For engagement rings and other jewelry purchases, lab-grown diamonds are becoming increasingly popular. You should, however, always know what you’re getting before making a purchase. Many people these days prefer lab-grown diamonds because they are less expensive than naturally occurring diamonds. Before you plan to buy a lab-grown earring or necklace, you should try to learn more about them.
In this article, we will take a look at some of the frequently asked questions about lab-grown diamonds.
Are Lab-Grown Diamonds Real?
Lab-grown diamonds are chemically, physically, and visually similar to real diamonds. They’re genuine diamonds, with the very same crystal structure and lovely gleam as true diamonds.
How To Tell The Difference Between Natural Diamond And Lab-Grown Diamond?
It’s impossible to tell the difference between a lab-grown diamond and a natural one at first glance. However, there are two minor details to keep an eye out for. Try to detect a tiny laser inscription on the girdle — the biggest area of the diamond that determines its contour when viewed from the top — with a magnifying glass. An inscription on many lab-created diamonds identifies them as such.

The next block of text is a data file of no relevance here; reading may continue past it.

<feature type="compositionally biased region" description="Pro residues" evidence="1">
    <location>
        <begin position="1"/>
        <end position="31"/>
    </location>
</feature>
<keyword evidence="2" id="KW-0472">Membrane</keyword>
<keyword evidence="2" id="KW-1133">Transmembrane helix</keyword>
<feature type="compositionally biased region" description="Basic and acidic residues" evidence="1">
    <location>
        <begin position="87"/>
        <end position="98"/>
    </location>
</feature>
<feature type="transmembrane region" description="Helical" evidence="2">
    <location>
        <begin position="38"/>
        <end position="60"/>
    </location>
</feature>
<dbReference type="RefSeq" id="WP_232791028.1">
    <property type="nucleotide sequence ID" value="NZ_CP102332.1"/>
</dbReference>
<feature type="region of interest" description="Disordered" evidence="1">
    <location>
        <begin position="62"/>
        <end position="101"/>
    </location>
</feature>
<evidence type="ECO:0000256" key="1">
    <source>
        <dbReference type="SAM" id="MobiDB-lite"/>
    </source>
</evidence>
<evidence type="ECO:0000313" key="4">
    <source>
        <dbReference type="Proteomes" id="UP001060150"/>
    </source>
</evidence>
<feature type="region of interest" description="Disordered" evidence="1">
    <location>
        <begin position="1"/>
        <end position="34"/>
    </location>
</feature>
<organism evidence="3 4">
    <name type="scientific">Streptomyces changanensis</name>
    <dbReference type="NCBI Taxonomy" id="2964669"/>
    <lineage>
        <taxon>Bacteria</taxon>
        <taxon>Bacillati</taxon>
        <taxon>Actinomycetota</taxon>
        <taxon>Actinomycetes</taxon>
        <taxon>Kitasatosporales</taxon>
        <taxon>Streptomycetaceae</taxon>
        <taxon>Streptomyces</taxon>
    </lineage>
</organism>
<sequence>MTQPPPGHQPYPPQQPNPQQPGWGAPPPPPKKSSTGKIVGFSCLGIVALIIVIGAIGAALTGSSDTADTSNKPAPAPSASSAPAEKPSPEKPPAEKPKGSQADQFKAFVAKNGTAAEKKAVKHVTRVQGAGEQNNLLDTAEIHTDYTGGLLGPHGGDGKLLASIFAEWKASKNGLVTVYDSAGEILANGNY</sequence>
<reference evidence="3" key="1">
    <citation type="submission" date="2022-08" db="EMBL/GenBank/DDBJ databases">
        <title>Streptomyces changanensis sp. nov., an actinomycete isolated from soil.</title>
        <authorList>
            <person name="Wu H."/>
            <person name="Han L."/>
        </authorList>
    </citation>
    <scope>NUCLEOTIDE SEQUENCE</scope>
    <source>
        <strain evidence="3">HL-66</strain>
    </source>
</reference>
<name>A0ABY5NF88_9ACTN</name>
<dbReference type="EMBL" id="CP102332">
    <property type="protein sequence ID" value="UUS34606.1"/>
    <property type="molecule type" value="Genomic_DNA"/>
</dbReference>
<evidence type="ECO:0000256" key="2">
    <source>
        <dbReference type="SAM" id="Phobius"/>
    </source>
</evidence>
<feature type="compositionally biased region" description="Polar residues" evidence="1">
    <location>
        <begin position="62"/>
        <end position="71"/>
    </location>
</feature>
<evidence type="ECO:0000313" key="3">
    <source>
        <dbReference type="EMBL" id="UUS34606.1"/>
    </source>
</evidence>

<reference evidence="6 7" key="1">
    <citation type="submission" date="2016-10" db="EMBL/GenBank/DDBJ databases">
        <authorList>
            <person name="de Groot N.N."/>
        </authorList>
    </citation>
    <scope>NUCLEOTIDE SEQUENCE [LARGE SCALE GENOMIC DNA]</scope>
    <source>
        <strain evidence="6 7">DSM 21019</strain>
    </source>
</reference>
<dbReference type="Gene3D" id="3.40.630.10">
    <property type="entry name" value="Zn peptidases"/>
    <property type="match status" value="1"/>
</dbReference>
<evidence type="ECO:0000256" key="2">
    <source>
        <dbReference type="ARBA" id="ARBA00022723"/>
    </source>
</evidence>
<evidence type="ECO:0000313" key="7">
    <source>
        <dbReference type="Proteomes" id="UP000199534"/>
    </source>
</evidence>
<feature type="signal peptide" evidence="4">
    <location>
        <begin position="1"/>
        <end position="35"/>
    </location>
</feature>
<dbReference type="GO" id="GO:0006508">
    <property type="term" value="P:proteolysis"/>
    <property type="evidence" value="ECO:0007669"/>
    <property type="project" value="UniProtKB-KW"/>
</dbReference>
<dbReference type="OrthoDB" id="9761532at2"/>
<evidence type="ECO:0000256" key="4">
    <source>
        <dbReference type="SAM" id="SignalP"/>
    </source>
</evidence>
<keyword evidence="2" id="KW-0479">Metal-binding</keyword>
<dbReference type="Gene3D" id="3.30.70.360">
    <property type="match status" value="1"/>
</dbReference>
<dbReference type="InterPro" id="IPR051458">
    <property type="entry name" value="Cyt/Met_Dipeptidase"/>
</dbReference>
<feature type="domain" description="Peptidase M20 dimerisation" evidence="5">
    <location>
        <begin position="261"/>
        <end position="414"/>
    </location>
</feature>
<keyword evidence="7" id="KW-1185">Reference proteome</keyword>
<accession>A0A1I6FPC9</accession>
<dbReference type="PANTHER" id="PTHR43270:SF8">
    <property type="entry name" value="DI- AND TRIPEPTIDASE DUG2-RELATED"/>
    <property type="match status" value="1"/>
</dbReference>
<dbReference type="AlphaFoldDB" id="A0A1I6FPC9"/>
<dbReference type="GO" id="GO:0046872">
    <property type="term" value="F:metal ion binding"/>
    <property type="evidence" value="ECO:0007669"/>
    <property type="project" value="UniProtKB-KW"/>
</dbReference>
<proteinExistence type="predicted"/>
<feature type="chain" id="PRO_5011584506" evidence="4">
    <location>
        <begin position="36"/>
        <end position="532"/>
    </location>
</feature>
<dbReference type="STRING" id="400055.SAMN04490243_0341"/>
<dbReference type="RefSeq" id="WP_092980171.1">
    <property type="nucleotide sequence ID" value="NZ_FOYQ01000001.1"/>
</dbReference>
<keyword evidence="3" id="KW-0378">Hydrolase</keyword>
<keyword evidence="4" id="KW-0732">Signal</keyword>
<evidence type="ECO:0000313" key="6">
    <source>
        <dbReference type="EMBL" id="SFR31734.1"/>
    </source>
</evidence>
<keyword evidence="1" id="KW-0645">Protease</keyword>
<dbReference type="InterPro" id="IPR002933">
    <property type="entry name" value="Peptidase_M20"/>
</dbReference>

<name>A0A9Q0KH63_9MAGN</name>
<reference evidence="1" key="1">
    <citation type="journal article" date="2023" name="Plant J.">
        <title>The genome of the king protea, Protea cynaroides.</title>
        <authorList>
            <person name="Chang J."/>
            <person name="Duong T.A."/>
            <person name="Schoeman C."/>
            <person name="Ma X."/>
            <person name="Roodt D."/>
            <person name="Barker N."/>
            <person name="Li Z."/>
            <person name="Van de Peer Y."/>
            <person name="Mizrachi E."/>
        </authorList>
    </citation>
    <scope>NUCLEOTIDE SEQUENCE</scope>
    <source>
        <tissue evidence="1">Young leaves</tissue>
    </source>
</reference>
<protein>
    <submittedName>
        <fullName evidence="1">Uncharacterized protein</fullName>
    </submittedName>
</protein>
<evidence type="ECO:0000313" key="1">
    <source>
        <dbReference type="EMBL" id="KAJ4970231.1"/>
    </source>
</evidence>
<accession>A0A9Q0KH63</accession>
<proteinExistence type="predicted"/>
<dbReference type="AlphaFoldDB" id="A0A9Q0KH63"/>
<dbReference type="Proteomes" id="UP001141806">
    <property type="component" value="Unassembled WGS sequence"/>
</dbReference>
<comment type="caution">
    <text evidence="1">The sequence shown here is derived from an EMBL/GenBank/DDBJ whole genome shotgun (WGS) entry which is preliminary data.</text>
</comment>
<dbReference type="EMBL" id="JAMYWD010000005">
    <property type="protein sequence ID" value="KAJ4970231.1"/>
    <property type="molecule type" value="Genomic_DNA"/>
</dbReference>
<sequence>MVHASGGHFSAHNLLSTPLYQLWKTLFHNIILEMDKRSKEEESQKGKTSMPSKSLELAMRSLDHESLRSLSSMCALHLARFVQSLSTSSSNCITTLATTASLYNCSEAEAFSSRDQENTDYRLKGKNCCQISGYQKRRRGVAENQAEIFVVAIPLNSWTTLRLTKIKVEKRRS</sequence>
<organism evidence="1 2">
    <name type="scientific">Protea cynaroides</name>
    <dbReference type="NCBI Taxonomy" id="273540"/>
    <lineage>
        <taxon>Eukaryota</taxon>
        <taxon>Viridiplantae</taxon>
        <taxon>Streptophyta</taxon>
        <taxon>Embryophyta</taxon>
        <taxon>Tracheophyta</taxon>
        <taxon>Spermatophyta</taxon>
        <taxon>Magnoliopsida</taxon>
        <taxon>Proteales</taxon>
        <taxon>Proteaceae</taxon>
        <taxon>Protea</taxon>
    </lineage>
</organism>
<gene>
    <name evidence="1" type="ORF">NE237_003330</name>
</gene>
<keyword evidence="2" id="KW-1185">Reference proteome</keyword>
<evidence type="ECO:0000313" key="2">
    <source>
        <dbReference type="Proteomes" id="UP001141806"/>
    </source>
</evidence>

A lab report number can also be engraved on the girdle of a diamond. If you go to the laboratory’s website and enter this number, you’ll be able to acquire a report that will tell you whether the stone was mined or developed in a lab, as well as a lot of other information. Only a renowned gemological laboratory can tell you whether a diamond is mined or produced if there is nothing on the girdle.
Do Lab-Grown Diamonds Pass A Diamond Tester Exam?
The thermal and electrical conductivity of lab-grown diamonds is identical to that of mined diamonds. As a result, they’ll pass the diamond tester exam.
How Are Lab-Grown Diamonds Made?
HPHT and CVD are two methods that can produce jewelry-quality diamonds. HPHT is an
acronym meaning High Pressure/High Temperature. This method is similar to how diamonds form in nature, which involves heating carbon to high degrees and squeezing it together. This time-consuming process necessitates a significant amount of energy.
Chemical Vapor Deposition, or CVD, is the method in which a combination of hydrogen and methane gas is introduced in a chamber with a seed crystal. Microwave power often raises the temperature of the chamber to a high level, which excites the gas. On the seed crystal, the diamond grows.